When Barack Obama suddenly changed his position on gay marriage, many people (including me) predicted that this could have a dampening effect on black turnout, because many black churches take their Scripture quite seriously. It might be too much to expect black pastors to urge their flocks to vote for a Republican (and Mormon) candidate, but staying home and not voting might well be an option to protest the discarding of a bedrock tenet of faith.
The Associated Press is now reporting that this scenario may indeed be developing:
Some black clergy see no good presidential choice between a Mormon candidate and one who supports gay marriage, so they are telling their flocks to stay home on Election Day. That's a worrisome message for the nation's first African-American president, who can't afford to lose any voters from his base in a tight race.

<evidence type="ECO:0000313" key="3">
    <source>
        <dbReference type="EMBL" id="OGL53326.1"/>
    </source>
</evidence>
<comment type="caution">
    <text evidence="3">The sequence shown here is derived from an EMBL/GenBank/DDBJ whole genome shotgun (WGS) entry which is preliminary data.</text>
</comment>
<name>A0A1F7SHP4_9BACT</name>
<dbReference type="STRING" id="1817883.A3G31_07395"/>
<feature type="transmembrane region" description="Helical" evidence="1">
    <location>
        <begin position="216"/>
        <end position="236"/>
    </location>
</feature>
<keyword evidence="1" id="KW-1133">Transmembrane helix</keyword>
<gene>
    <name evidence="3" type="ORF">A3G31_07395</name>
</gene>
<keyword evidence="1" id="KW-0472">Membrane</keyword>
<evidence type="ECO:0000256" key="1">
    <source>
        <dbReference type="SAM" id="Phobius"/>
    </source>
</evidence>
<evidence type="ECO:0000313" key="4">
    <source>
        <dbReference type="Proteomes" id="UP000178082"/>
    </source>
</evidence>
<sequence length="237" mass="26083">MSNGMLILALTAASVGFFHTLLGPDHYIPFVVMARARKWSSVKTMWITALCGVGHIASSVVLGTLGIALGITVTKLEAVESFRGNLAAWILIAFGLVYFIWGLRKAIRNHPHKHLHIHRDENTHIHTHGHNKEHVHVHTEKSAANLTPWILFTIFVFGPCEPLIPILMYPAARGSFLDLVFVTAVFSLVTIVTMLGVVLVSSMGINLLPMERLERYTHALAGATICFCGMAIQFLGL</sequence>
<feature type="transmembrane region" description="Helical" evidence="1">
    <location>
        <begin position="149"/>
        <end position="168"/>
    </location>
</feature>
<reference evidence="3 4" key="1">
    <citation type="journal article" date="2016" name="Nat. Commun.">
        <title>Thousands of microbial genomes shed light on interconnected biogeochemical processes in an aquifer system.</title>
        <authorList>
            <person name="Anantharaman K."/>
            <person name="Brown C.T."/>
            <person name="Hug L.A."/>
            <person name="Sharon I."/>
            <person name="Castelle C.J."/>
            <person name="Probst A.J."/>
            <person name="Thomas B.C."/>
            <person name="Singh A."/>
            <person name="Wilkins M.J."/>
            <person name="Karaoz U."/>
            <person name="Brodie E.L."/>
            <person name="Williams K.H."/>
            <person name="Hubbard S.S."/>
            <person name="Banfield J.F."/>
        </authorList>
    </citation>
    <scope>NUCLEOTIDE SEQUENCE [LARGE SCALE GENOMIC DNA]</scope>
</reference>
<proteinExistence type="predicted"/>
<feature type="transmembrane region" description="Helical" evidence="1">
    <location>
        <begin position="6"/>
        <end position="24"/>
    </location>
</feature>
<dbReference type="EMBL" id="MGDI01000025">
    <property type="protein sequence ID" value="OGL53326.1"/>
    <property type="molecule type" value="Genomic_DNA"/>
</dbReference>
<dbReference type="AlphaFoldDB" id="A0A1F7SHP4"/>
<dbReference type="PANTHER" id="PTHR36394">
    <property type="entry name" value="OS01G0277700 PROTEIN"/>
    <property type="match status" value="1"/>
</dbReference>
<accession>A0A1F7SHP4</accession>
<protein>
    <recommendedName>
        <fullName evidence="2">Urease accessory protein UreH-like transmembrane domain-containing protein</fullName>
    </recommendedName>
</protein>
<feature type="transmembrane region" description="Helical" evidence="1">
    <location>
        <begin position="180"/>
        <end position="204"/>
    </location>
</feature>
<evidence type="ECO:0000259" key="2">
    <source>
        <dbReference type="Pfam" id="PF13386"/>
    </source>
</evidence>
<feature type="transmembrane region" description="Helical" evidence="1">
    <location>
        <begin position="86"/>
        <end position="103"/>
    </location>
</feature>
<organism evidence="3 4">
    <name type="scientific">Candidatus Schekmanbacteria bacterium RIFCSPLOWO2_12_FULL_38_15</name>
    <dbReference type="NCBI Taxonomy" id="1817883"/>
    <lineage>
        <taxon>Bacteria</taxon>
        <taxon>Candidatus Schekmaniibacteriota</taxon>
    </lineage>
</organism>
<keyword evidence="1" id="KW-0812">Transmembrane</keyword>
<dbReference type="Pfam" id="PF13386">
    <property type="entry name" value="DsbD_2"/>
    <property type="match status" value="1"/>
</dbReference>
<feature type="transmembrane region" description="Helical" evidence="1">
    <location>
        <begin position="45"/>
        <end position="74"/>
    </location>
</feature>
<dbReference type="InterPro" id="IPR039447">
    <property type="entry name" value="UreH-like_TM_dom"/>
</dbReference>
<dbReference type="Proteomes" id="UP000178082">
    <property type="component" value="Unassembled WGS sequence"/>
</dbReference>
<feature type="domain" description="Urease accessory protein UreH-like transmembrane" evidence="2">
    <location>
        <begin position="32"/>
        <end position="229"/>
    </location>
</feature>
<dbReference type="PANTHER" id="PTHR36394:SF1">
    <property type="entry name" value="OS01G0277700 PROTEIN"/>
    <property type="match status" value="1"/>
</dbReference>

The pastors say their congregants are asking how a true Christian could back same-sex marriage, as President Barack Obama did in May. As for Republican Mitt Romney, the first Mormon nominee from a major party, congregants are questioning the theology of the Church of Jesus Christ of Latter-day Saints and its former ban on men of African descent in the priesthood.
Keep in mind that a voter who stays home in disgust as a protest is not going to be voting for down ticket candidates, either. Staying at home is an easy option - the default option, in fact. No doubt, there will intense pressure -- pestering, really -- from the Obama campaign turnout machine, which is reportedly collecting data on a house by house basis, and mobilizing activists to get people to the polls. But such pressure can easily be turned into harassment, and the result might be protest votes from those who are dragged to the polls.
The black turnout this year is going to be one of the most interesting questions of the election.